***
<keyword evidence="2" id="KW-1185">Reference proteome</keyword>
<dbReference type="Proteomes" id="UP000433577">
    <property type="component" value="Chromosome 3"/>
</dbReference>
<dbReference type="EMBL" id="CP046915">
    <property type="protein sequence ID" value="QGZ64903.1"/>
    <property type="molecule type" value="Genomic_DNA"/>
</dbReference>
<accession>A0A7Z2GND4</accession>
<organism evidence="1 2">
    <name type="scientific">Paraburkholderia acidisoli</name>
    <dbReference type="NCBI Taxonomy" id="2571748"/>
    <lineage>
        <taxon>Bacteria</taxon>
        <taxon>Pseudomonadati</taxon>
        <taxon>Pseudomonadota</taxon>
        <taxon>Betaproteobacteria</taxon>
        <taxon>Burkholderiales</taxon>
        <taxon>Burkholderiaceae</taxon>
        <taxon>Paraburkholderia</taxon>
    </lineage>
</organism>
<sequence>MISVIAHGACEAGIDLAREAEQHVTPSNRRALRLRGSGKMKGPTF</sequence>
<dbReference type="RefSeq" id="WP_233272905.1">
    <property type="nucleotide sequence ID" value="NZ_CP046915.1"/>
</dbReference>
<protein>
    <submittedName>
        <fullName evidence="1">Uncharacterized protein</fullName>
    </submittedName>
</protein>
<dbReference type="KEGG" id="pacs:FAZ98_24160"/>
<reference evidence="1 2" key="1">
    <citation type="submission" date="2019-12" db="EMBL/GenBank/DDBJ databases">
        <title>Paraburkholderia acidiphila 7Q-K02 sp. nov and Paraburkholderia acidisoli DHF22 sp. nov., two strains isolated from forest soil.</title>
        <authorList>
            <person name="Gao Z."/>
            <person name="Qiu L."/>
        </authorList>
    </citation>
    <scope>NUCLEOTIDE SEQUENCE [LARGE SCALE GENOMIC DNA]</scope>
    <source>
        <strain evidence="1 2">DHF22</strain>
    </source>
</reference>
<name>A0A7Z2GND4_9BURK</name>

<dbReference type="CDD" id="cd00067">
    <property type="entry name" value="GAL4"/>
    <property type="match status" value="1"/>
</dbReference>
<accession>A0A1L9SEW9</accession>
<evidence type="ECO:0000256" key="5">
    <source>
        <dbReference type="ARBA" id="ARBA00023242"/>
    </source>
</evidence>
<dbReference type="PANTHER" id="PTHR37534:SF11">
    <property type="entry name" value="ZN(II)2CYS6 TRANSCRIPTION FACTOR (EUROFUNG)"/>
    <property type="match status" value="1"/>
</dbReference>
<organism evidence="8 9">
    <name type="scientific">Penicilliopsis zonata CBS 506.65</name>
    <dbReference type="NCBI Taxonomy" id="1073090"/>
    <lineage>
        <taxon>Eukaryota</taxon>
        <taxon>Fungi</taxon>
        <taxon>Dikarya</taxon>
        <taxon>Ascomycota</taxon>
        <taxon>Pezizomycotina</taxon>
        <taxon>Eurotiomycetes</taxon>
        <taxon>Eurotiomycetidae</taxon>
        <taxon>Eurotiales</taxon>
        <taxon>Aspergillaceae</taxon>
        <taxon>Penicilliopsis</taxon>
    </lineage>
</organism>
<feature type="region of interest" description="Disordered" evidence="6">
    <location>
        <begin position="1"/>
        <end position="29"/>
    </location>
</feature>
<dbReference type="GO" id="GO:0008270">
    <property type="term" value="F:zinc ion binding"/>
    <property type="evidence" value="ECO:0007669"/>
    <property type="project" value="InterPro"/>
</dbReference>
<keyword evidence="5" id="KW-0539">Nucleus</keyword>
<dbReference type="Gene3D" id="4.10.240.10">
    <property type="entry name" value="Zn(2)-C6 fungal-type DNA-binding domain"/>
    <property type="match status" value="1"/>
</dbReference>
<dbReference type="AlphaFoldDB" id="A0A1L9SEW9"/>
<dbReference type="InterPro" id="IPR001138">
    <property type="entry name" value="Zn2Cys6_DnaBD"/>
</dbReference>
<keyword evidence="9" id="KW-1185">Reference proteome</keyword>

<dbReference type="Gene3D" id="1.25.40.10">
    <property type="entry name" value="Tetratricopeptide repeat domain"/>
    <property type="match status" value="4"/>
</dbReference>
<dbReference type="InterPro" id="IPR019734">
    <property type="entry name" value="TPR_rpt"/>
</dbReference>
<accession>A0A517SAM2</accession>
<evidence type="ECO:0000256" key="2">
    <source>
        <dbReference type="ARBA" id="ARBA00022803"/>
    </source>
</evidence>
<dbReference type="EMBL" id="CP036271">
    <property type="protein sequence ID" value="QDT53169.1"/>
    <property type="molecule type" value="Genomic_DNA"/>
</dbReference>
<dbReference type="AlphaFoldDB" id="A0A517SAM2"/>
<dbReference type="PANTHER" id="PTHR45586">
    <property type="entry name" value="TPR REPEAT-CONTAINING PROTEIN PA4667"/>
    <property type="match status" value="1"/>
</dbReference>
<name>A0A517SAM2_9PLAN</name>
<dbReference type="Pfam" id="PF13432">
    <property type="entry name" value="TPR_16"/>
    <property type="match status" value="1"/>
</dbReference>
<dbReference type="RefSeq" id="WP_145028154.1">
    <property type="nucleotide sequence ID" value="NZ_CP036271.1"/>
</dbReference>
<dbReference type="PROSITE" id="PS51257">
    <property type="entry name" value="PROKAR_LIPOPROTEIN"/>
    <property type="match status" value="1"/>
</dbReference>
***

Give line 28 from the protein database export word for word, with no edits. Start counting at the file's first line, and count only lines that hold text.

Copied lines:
    <submittedName>